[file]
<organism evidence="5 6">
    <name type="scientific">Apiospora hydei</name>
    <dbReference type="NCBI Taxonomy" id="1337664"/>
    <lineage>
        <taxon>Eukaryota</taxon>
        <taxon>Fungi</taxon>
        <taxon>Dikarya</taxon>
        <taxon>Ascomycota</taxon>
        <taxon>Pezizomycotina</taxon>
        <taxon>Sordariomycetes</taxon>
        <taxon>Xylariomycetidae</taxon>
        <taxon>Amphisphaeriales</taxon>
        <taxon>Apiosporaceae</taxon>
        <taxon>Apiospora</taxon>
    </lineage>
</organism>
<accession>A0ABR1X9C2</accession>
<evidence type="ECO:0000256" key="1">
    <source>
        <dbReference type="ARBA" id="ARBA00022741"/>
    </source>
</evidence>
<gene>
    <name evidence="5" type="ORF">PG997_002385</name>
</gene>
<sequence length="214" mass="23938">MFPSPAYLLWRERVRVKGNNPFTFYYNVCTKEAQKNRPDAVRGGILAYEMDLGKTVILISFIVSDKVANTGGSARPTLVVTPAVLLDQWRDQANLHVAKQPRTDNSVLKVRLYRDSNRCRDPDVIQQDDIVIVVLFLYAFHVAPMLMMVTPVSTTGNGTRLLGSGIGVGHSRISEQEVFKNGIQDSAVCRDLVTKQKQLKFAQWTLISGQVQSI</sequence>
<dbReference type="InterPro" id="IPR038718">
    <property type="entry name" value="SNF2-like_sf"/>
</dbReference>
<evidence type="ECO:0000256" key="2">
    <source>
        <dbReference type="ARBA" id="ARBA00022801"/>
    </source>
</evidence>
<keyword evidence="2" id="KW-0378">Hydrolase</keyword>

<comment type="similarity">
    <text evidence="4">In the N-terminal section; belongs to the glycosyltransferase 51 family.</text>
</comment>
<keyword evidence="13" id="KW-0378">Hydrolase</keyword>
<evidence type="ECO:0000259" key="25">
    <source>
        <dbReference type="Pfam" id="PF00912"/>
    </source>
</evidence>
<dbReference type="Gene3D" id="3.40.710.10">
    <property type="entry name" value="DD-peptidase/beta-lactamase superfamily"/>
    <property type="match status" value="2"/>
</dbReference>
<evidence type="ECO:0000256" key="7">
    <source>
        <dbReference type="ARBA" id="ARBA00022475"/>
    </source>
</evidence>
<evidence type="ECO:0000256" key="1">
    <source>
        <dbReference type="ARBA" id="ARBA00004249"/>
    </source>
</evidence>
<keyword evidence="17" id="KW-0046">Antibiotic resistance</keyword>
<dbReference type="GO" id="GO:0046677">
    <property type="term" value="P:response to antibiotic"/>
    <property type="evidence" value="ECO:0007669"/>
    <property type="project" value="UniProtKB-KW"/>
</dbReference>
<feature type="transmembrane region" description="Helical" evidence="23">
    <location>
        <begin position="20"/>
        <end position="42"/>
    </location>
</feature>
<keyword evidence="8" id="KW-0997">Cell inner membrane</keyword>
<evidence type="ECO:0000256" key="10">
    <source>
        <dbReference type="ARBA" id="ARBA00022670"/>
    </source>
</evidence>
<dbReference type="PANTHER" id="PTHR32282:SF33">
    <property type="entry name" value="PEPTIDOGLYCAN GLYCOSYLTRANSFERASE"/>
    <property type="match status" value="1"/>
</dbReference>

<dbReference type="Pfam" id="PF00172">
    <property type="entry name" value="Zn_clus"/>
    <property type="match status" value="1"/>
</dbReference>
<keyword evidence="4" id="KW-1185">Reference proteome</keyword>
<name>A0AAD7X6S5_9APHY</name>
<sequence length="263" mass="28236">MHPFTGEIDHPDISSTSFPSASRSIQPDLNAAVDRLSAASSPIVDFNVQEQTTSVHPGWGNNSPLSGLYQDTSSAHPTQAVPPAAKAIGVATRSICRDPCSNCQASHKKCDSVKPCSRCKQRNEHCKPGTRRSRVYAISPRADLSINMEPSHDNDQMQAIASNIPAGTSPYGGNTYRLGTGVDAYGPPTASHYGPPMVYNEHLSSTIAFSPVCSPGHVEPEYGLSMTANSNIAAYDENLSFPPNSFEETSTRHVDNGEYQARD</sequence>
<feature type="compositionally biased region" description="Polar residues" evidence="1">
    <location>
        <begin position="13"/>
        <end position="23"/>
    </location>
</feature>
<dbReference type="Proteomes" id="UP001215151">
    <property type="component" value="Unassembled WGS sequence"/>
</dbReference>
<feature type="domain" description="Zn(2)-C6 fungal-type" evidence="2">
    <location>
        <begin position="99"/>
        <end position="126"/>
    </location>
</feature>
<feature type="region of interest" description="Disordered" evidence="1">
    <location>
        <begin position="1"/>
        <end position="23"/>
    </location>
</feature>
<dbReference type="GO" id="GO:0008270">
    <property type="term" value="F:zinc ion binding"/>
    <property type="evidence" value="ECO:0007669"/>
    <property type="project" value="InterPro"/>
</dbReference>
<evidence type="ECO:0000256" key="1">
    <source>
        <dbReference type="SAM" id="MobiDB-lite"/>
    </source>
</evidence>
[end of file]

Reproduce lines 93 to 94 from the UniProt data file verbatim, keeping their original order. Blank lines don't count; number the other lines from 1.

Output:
</feature>
<dbReference type="Proteomes" id="UP001215151">